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The Narrative is a story told to an audience
by a teller controlling the order of events
and the emphasis those events receive.
Most Narratives concentrate upon the
events. But some narratives have little
action.
Sometimes the Narrator is a character in
the fiction…The author controls the
narrator and through the narrator leads the
reader.
And reveals depth of character through
responses to action.
Literary Terms
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The symbol, simile, metaphor,
images, and diction (word
choices) are the main details of
literary language that we will
examine.
All these details are found in
poetry, fiction, drama, and even
the essay.
Literary Terms
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Language has denotation: a
literal level where words mean
what they obviously say,
And connotation: a subtler level
at which words mean more than
they obviously say.
The Episodic Narrative
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The term episodic describes one of
the oldest kinds of literature,
Often used in epics, such as
Homer’s Odyssey.
The overall structure of the story
centering on the adventures of
Odysseus, but each adventure is
almost a complete entity in itself.
Narratives cont’d
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We develop a sense of the character
of Odysseus as we follow him in his
adventures, but this does not always
happen in episodic literature.
Often the adventures are not only
completely disconnected from one
another,
but the thread that is intended to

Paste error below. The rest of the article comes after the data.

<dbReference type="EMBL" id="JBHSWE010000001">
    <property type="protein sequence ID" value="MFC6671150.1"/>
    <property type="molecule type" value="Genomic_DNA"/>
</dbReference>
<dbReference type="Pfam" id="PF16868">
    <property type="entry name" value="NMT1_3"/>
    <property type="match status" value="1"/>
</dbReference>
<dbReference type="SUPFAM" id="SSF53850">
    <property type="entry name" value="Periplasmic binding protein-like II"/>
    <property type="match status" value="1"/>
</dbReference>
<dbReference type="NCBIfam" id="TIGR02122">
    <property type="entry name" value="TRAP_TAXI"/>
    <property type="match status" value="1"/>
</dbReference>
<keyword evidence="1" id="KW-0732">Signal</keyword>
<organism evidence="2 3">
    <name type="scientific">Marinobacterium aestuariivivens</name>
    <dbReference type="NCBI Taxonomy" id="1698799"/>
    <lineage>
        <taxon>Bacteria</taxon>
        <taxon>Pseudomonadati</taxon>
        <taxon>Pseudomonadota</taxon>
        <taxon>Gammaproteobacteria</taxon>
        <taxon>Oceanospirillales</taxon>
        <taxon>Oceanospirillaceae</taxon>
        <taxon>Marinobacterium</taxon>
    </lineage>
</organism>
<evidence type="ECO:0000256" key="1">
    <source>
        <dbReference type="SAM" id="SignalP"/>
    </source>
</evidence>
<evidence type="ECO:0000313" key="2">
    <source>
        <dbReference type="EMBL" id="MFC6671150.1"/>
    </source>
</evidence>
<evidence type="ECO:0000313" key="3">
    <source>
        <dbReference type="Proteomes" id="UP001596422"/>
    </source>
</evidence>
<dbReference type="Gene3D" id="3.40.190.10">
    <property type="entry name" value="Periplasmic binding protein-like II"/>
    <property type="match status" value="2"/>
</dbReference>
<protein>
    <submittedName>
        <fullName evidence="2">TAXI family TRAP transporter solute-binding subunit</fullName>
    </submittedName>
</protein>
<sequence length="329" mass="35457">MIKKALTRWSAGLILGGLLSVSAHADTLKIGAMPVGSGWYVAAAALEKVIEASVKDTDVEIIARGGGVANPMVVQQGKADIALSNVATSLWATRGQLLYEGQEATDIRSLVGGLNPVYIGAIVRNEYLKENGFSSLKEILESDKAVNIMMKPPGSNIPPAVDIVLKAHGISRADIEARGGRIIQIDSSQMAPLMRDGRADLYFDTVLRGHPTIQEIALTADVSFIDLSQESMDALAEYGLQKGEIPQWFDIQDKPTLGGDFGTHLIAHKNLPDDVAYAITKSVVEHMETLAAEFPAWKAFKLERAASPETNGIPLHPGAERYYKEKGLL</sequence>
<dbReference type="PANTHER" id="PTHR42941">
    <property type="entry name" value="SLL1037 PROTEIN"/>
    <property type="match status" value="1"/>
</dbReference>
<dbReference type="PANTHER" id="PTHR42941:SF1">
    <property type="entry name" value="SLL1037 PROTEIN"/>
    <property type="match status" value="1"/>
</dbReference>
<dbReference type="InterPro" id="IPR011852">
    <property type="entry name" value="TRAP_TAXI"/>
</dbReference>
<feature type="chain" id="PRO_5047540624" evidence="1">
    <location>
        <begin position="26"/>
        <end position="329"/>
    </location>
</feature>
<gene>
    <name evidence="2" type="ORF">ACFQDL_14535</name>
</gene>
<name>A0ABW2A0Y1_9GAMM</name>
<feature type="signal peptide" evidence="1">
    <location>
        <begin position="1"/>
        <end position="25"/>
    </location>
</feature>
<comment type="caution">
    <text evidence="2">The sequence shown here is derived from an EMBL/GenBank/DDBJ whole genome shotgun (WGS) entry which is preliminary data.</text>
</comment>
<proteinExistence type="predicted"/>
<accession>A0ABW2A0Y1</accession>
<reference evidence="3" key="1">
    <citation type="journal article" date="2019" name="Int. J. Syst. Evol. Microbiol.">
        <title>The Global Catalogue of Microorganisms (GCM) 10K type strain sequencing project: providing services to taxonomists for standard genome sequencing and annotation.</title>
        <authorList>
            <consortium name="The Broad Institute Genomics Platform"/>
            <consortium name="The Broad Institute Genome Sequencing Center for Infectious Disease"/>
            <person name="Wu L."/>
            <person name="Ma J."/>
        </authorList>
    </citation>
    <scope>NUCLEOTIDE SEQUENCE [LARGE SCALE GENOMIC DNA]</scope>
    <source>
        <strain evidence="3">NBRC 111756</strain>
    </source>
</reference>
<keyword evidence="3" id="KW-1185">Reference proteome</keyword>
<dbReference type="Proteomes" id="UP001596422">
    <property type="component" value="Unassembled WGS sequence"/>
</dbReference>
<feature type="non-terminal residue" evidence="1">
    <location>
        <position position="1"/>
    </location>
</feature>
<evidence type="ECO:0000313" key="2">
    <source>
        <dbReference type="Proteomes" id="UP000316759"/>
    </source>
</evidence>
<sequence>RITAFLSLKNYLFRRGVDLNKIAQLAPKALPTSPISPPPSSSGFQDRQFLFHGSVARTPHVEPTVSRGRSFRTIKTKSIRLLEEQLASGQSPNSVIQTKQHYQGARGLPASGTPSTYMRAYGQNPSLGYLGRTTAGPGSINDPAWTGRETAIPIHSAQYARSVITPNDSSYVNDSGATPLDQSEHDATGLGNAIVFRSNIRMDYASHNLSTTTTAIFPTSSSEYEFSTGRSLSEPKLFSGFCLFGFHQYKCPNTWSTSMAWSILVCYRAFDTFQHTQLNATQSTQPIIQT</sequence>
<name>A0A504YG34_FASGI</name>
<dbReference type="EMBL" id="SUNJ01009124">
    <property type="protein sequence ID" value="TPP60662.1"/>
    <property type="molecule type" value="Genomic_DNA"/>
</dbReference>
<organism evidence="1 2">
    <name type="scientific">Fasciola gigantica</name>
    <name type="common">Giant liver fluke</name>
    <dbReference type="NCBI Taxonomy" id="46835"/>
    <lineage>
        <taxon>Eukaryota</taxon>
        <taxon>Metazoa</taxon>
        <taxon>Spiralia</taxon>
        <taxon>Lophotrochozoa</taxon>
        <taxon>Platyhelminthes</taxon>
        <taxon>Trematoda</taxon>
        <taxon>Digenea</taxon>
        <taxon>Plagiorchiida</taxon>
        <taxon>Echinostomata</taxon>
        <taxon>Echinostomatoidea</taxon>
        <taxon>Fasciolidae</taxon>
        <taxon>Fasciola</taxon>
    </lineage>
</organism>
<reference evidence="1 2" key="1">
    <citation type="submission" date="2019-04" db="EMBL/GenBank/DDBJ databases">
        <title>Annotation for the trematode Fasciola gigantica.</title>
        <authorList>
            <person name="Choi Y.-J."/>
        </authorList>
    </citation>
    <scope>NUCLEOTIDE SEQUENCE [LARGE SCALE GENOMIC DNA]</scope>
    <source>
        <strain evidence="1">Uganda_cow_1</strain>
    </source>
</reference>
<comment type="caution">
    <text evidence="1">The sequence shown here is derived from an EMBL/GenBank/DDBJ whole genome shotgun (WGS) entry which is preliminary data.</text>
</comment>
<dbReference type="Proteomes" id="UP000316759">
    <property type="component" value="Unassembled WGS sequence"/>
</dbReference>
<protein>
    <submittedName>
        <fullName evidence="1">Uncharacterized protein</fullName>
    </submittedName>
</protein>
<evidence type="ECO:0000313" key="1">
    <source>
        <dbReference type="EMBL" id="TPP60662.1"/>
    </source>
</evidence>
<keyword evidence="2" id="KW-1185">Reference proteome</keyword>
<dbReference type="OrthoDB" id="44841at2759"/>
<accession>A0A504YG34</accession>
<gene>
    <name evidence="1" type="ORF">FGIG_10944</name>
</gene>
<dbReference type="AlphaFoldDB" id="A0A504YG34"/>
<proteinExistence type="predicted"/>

connect everything – the personality
of the protagonist (main character)
is not strong enough to keep things
together.
The Organic Narrative
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The term organic implies close
connectedness in the parts of the
structure.
The organic narrative connects every
action and every character in subtle
ways so that as the narrative
unfolds,
the reader is given more and more
information about all the events of
the story.
THE QUEST NARRATIVE
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The quest narrative is simple
enough on the surface: a hero
sets out in search of a valuable
treasure that must be found and
rescued at all cost.
Such, in simple terms, is the plot
of almost every adventure yarn
and adventure film ever written.
Quest Narrative cont’d
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Herman Melville’s Moby Dick, the
story of Ahab’s determination to find
and kill the white whale that took his
leg, is a quest narrative.
It achieves unity by focusing on the
quest and its object.
The novel is centered on the
question of good and evil. But as it
progresses, the actions of the novel
begin a reversal of values – hallmark
for quest narratives.
The Quest Narrative
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The quest structure in Ralph